I've been swamped with work over the last month, flying over to Taipei for Computex 2015, back for the launch of the GeForce GTX 980 Ti, the Radeon R9 390X, the launch event in Sydney, Australia for the Radeon R9 Fury X, and then the launch of the R9 Fury X itself. This means my triple 4K content has taken a slump, but I'm going to warn you now - be prepared, as it is back, and it's not going to stop anytime soon.
Now that we have had the launch of the GTX 980 Ti, R9 390X and R9 Fury X, we have plenty of cards to play around with now. Starting with the GTX 980 Ti cards in SLI, where we should see the 980 Ti beating the Titan X cards in SLI, so let's jump right into it, shall we?
So we decided to test out our reference GTX 980 Ti cards in SLI on our triple 4K setup, which consists of three Acer XB280HK monitors in a 4K Surround setup. With individual resolutions of 3840x2160, or 4K, three 4K displays pumps up the resolution count to 6480x3840 when in portrait. In landscape mode, 4K Surround offers up 11,520x2160... an insane number by any standard.
Let's clarify that: 6480x3840. This means we're rendering 1,492,992,000 pixels per second. 1.4 billion pixels, every second. Compare this to 1920x1080 (Full HD, or 1080p) which is rendering 124,416,000, or 124 million pixels per second - the 4K Surround system is rendering over 10x that of the 1080p resolution.
Instead of writing about how many pixels are being rendered, we've put them into a chart so you can better understand just how many pixels we're driving here today. Right now, the 'next-gen' consoles are rendering games at around 720p - 900p, which if they were running at 60Hz (or 60FPS) which most of the time they aren't, it's usually 30FPS or so, they would be rendering 55 million pixels per second.
Jumping up to 1080p, that number climbs to 124 million while 1440p has it jump to 221 million. At 4K, the pixels rendered per second at 60Hz start to get serious, with 497 million, but 4K Surround has this catapult to 1.49 billion. 8K, which is in the not-too-distant future, sees 1.99 billion pixels being rendered per second.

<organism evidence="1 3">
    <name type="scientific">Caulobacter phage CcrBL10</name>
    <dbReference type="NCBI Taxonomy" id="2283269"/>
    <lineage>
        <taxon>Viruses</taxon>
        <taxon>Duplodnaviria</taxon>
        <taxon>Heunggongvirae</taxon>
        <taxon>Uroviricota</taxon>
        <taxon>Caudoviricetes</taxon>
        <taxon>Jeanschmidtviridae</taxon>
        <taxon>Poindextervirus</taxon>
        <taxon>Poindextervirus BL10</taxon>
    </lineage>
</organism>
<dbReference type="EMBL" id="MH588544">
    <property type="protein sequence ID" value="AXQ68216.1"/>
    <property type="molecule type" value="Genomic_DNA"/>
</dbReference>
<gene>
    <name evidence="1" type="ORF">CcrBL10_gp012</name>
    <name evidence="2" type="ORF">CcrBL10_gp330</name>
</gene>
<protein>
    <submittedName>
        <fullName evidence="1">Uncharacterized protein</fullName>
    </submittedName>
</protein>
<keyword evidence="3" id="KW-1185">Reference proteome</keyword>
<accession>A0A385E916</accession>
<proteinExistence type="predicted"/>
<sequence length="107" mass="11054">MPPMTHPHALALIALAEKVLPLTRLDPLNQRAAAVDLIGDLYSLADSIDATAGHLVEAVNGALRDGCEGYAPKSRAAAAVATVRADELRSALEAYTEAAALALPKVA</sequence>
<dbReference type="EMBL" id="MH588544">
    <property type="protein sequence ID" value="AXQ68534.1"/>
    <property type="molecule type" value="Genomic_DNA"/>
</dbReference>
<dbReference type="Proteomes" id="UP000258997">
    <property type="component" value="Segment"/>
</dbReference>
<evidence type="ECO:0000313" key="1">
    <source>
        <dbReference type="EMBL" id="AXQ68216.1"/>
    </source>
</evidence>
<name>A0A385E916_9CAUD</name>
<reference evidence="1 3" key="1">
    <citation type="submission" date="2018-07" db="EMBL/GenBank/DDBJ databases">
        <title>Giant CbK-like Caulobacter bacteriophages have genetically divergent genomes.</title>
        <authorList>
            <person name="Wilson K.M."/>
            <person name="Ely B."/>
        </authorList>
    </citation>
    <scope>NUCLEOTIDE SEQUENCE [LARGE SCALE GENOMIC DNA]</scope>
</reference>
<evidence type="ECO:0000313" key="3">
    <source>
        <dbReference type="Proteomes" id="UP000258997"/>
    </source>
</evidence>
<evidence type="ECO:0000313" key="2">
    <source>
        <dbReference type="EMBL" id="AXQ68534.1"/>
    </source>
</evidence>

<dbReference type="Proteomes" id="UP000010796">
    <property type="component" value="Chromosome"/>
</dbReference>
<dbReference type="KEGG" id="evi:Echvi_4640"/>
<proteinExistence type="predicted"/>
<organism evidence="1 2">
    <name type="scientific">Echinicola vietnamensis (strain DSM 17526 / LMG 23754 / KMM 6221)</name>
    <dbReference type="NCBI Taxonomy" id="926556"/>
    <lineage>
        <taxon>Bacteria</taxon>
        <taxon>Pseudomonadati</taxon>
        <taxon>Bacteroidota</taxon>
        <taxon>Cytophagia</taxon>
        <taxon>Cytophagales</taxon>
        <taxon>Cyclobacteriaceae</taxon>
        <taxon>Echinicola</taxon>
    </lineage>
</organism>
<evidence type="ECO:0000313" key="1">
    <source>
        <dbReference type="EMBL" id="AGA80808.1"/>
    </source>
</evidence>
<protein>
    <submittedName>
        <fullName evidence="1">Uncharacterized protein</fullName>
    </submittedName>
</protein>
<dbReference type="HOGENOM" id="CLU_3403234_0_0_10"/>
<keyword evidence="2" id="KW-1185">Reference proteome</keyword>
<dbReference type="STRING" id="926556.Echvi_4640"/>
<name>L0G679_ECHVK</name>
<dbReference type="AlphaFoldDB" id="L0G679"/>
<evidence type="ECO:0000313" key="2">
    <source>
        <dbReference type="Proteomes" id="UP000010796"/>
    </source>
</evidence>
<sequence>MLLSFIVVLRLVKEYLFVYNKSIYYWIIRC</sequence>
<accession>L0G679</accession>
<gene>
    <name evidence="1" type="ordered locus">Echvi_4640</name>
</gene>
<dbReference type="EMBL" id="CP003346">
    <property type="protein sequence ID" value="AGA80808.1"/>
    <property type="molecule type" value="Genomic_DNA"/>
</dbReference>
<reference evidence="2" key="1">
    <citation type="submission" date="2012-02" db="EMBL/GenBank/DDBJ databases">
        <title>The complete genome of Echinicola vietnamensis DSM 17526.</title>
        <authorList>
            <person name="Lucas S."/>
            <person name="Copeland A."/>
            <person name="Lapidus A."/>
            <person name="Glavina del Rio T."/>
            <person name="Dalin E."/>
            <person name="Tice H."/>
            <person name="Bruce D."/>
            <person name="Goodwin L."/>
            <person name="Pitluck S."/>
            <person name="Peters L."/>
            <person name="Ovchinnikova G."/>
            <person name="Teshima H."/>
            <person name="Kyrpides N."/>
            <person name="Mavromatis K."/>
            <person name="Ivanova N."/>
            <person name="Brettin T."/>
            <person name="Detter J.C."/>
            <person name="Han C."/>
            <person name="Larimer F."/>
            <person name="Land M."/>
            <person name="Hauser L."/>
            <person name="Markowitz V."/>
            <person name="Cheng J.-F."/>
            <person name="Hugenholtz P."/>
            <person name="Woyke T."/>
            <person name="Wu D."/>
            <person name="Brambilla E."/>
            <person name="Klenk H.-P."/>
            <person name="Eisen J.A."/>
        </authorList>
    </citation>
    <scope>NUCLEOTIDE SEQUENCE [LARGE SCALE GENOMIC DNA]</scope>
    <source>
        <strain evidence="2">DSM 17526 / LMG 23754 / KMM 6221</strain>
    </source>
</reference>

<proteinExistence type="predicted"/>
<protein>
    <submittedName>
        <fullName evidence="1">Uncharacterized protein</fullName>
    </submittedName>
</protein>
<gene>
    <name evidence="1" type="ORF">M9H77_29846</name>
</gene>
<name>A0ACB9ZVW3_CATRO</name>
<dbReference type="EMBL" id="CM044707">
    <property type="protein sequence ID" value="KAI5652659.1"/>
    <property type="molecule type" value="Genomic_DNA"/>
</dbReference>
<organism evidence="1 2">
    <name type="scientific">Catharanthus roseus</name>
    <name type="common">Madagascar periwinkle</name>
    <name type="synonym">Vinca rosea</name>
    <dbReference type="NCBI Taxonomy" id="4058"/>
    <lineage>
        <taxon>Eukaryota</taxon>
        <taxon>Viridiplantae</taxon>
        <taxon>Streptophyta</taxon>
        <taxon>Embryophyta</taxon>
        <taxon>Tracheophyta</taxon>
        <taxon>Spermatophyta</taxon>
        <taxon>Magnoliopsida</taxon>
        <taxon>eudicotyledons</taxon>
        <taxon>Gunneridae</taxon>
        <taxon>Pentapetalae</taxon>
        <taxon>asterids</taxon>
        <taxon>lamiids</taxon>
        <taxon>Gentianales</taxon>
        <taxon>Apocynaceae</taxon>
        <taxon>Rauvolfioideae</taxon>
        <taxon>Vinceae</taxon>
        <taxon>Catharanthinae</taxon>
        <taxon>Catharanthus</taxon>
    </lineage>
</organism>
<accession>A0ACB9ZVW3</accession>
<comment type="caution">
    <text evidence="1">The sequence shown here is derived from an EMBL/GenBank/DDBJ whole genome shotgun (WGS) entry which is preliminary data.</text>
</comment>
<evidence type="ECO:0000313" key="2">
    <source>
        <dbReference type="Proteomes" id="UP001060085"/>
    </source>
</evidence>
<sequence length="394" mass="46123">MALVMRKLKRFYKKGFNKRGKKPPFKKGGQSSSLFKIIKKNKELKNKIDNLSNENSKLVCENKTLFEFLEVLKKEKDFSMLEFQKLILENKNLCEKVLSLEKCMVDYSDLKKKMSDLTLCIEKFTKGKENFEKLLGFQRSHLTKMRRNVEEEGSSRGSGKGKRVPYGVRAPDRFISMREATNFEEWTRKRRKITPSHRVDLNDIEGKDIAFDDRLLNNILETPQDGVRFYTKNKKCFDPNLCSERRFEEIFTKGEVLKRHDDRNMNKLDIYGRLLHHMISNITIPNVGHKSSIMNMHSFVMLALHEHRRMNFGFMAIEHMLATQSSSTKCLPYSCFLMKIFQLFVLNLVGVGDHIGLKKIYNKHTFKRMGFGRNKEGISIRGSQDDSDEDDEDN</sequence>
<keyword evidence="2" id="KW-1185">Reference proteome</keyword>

Before we get into the numbers, let's take a look at the setup we're testing the GTX 980 Ti in 4K Surround on:
- CPU: Intel Core i7 5820K processor w/Corsair H110 cooler
- Motherboard: GIGABYTE X99 Gaming G1 Wi-Fi
- RAM: 16GB Corsair Vengeance 2666MHz DDR4
- Storage: 240GB SanDisk Extreme II and 480GB SanDisk Extreme II
- Chassis: Lian Li T60 Pit Stop
- PSU: Corsair AX1200i digital PSU
- Software: Windows 7 Ultimate x64
Heaven - 4K Surround
The two GeForce GTX 980 Ti cards in SLI are a powerhouse setup, equaling the performance of the much more expensive Titan X cards in SLI.
I didn't expect much from the GTX 980 Ti cards in SLI at 6480x3840 in Battlefield 4, but we can see that they really do provide a big jump in performance from some games. Battlefield 4 sees an ultra smooth 60FPS average with the GTX 980 Ti SLI setup.
Metro: Last Light
Another game which stresses out our cards has the GTX 980 Ti cards equaling the performance of the Titan X SLI once again, but for a huge chunk less out of your wallet.
Middle-earth: Shadow of Mordor
Once again, we have Titan X level performance, with the GTX 980 Ti cards in SLI providing 1FPS more performance in Shadow of Mordor against the Titan X cards in SLI.
This is barely a loss for the GTX 980 Ti, but it's still a huge jump on every other setup, and shows beautiful scaling from the single GTX 980 Ti.
Another game that scales across multiple cards very well is Tomb Raider, with the GTX 980 Ti providing a great experience on triple 4K with 73FPS average.
This is the one test where the GTX 980 Ti cards in SLI couldn't quite keep up with the Titan X SLI cards, with 9FPS less average performance in BioShock Infinite.
Running a triple 4K monitor setup isn't easy on your system, your wallet, or your power bill, but it's an enthusiast dream that some people do live out. We love testing our video cards to their limits, and 6480x3840 is definitely one of those ways.
As we said in our full review of the NVIDIA GeForce GTX 980 Ti, it offers Titan X level performance for $350 off of its $999 price tag at around $649. These cards offer insane value for money when compared to the Titan X, which has effectively killed the Titan X. You wouldn't go out and buy the Titan X now, because of the GTX 980 Ti.
For triple 4K gaming, two GeForce GTX 980 Ti cards in SLI is going to offer you some insane performance (and most of all fun). Battlefield 4 on triple monitors at 6480x3840 at 60FPS average is something I have been waiting for... and the GTX 980 Ti cards in SLI has allowed that. Insane performance, and next to no noise from the system under full load.